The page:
Federal prosecutors and defense attorneys agreed Wednesday that Vincent Gargiulo was murdered.
They sharply disagreed, however, on who murdered him.
To Eastern District federal prosecutors Sean Flynn and James Miskiewicz, it's clear that the killer was Tarantino, who feared that Gargiulo, 39, of Sunnyside, Queens, was trying to extort $500,000 from him over Tarantino's involvement in two murders.
They say Gargiulo had told Tarantino that he had recorded him in 2000 admitting to two murders -- that of armored-car guard Julius Baumgardt, 47, in 1994 and Louis Dorval, 30, of Elmont, a partner in the robbery of Baumgardt's armored car who Tarantino suspected might become an informant. Tarantino was convicted of their murders last year. A mistrial was declared over whether he was responsible for killing Gargiulo.
To one of Tarantino's defense attorneys, Stephen Rosen, Gargiulo was shot and killed on a Manhattan street by a fellow drug dealer -- "a crack head" -- because of a deal that had gone wrong. Just because Tarantino had a motive to kill Gargiulo did not mean that he actually had Gargiulo killed, Rosen argued.
Flynn told the anonymous jury that the government had presented overwhelming evidence that "Tarantino was a cold and calculating killer." The jurors in the three-week-old trial have not been publicly identified because of the violent nature of the case.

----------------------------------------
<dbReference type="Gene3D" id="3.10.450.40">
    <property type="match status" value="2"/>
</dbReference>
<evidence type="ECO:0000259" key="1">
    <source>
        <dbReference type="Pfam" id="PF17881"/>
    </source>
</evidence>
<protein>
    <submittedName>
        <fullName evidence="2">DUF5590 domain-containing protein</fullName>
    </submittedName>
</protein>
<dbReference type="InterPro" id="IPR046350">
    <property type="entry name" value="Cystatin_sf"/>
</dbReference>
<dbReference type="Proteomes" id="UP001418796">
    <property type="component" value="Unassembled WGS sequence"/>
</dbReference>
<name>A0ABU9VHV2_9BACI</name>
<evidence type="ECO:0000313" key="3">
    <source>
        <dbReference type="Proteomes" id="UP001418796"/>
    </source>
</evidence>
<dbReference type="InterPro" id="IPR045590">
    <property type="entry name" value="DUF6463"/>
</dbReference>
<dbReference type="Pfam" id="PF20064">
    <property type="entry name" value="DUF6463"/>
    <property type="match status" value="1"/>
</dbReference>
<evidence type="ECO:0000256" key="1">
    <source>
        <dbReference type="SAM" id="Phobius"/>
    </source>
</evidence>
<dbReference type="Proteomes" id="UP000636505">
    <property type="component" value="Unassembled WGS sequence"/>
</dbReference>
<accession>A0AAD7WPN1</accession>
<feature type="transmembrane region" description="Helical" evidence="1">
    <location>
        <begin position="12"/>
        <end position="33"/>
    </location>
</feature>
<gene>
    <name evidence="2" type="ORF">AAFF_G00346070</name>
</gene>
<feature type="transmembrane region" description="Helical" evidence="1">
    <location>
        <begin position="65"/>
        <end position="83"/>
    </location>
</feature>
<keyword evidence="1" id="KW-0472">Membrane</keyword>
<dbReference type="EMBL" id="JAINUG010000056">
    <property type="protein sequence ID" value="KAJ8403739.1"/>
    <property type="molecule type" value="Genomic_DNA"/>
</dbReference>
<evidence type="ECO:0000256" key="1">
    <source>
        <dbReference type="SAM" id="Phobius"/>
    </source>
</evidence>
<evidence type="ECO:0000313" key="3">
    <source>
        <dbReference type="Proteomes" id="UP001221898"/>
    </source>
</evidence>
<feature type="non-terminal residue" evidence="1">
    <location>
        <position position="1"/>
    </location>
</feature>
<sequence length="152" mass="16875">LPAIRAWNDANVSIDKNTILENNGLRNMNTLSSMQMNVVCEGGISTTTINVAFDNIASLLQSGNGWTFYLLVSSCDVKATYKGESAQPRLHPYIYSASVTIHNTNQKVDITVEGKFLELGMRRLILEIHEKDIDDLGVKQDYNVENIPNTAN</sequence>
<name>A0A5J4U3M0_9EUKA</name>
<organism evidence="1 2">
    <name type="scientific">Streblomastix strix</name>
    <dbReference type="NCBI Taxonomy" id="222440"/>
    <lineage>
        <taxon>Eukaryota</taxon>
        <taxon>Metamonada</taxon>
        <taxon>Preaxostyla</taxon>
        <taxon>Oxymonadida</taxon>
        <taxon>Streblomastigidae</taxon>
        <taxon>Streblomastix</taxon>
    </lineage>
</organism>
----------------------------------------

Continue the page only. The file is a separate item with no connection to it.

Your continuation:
Flynn said the evidence included testimony by Tarantino's longtime friend and business partner, Scott Mulligan. Mulligan testified that after the Gargiulo killing, Tarantino said, in effect, "it's over now."
The jury was not supposed to know that Tarantino was convicted last year of the Baumgardt and Dorval murders. And Rosen said that the issue was not whether Tarantino murdered them. The issue was whether Tarantino was involved in the Gargiulo killing.
Rosen said a government witness in the case, Pablo Amador, who claimed to be the lookout in the Gargiulo shooting, was the actual shooter, suggesting it was because of a drug deal that had gone bad. Rosen added that a defense eyewitness at the scene had identified Amador as the shooter.
Miskiewicz scoffed at Rosen's claims, saying that the supposed defense eyewitness, Richard Tramble, had gotten most of the details of the shooting wrong and could not identify Amador in a lineup.
Jury deliberations are expected to continue Thursday.
If convicted of conspiracy and murder by obstructing justice, Tarantino could be sentenced to life in prison. Tarantino already faces two other life sentences following his convictions on the murders of Baumgardt and Dorval.